Freud vs the Clitoris

With the change to femininity the clitoris should wholly or in part hand over its sensitivity, and at the same time its importance, to the vagina.” — Freud.

Freud was not an advocate of the clitoris — the clitoral orgasm even less so. He believed that the clitoris must ultimately subordinate itself to the vagina as the primary source of sexual satisfaction. He believed that women must abandon clitoral pleasure because the clitoris is inherently masculine.

The alleged masculinity of the clitoris is linked with Freud’s idea that the female psyche is affected deeply by a castration complex. This complex emerges in the female mind when she realises that she lacks a key feature of the male body: The penis. Recognition of this lack or absence expresses itself as what Freud infamously termed ‘penis envy’.

In this model of thought the male body is the reference point for female sexuality. Freud conceived of the clitoris as a ‘small penis which does not grow any bigger’. It is, in his words, ‘homologous to the penis’. Homologous maybe, but inherently inferior nevertheless — hence his assertions that the mature, feminine woman ultimately abandons the clitoris as the nucleus of her sexual pleasure. He wrote that ‘elimination of clitoral sexuality is a necessary precondition for the developement of femininity since it is immature and masculine in nature.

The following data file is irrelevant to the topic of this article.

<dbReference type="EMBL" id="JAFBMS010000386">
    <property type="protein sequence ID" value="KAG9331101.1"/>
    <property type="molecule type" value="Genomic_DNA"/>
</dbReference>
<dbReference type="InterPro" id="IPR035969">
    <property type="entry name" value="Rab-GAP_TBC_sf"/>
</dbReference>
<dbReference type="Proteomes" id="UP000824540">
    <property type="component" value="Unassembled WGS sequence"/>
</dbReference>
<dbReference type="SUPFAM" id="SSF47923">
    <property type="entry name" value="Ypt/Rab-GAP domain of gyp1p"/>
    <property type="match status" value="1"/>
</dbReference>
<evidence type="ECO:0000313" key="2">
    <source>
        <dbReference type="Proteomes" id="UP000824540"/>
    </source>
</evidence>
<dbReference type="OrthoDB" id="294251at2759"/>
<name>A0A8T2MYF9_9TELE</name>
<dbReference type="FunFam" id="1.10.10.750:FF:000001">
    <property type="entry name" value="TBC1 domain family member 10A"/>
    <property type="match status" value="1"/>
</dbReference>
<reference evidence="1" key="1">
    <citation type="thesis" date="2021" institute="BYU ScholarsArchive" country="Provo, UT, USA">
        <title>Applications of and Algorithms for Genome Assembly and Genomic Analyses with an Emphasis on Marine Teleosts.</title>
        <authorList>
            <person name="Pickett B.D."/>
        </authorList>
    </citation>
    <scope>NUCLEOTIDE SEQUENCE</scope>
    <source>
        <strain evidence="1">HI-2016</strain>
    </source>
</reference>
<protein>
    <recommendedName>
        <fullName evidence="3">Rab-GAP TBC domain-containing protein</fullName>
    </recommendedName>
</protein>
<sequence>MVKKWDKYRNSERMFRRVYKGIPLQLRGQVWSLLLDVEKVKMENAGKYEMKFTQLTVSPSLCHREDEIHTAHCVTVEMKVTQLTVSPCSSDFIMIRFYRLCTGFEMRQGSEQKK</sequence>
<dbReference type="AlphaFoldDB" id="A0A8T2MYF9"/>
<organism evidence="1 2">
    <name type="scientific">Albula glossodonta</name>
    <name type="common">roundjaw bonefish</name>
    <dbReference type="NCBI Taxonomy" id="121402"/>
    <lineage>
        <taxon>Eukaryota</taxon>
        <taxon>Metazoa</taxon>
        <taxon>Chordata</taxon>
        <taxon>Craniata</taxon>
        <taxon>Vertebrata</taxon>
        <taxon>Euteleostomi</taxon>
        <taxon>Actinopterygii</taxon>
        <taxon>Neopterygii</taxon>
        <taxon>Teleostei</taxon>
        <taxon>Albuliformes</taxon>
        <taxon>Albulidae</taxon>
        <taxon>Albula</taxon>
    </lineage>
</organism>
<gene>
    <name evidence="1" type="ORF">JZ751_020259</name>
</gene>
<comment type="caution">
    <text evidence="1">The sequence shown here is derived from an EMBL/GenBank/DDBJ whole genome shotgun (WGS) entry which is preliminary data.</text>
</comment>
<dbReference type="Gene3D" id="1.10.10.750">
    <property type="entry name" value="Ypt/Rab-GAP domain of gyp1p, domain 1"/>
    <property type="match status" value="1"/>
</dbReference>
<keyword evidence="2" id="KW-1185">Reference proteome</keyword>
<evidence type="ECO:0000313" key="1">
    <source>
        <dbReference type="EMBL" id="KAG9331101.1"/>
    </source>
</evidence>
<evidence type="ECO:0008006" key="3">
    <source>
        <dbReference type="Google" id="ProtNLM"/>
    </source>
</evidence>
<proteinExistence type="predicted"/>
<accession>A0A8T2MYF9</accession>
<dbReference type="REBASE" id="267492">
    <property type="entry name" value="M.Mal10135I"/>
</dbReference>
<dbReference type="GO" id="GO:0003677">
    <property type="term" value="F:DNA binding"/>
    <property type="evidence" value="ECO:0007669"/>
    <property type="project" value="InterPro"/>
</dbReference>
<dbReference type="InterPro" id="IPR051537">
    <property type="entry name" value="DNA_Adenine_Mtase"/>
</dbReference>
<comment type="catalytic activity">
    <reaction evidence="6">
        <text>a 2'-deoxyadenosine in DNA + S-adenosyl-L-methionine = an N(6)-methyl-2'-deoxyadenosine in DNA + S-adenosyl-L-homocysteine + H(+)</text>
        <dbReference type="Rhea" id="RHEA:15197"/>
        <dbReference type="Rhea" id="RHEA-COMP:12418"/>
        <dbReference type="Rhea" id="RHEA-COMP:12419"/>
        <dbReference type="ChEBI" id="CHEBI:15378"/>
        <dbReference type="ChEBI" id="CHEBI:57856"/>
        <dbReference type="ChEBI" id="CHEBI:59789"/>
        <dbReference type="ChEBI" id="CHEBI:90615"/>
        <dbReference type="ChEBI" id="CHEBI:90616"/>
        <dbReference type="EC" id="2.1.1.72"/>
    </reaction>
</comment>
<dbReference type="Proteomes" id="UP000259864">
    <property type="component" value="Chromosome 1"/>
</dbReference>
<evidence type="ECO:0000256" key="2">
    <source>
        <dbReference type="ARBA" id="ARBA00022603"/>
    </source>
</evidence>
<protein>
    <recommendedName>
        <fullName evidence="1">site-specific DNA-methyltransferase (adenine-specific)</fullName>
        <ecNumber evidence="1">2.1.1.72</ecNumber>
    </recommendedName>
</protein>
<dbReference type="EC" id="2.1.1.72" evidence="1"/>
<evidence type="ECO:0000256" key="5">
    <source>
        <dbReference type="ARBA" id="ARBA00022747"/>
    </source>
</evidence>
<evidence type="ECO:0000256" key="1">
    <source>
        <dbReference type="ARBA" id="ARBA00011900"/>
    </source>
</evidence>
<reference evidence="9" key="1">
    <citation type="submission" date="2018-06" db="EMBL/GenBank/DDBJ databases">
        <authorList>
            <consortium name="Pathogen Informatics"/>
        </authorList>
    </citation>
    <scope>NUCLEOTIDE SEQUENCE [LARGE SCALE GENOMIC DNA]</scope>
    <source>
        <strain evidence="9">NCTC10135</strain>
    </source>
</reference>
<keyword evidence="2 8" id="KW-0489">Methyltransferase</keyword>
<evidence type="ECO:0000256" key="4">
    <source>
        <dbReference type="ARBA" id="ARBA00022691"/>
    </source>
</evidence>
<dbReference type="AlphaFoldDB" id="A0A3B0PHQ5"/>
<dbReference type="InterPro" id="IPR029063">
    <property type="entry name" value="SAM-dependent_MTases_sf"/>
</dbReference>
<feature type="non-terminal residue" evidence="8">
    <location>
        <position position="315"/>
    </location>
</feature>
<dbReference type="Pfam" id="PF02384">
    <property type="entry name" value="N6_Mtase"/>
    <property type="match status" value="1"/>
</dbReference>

Childish clitoral sexuality must exit if the adult, feminine woman is to emerge.

Freud’s banishment of the clitoris from normal, healthy sexuality lingered for some time. Although his writings on human sexuality are now widely dismissed, it is difficult to argue that he wasn’t influential. In 1966, almost 30 years after his death, researchers Masters and Johnson released a pioneering study which welcomed the clitoris back into the fold of female sexuality. In their studies on human sexual response, Masters and Johnson argued strongly that clitoral stimulation is necessary for most woman to reach orgasm. Bolstered in part by this research (and also by the climate of 2nd wave feminism) Jane Gerhard wrote an essay in 1968 entitled ‘The Myth of the Vaginal Orgasm‘ in which Freud’s theory of the inferior clitoris was further challenged. Women were beginning to demand their clitorises back.

But is that the end of the story? Germaine Greer would think not. In her 1993 book ‘The Female Eunuch‘ Greer argues although that rescuing female sexuality is not as simply re-claiming the clitoris:

The banishment of the fantasy of the vaginal orgasm is ultimately a service, but the substitution of the clitoral spasm for genuine gratification may turn out to be a disaster for sexuality.”

So what, then, is ‘genuine gratification’ if not a clitoral spasm? If we have vanquished the Freudian myth of the superior vaginal orgasm, what is left to achieve?

On a personal level this is a complex question for me. I grew up in a time well beyond the cultural hangover from Freud’s vagina-centric model. I ran headlong into sex equipped with the well repeated knowledge that women need clitoral stimulation to orgasm. My friends repeated it and so too did my lovers. And yet clitoral stimulation at the hands of my lovers did nothing for me. Their attempts to rouse my clitoris were overwhelmingly anticlimactic and awkward. Anticlimactic because I often felt very little, and awkward because I so sincerely wantedto be affected by their touches.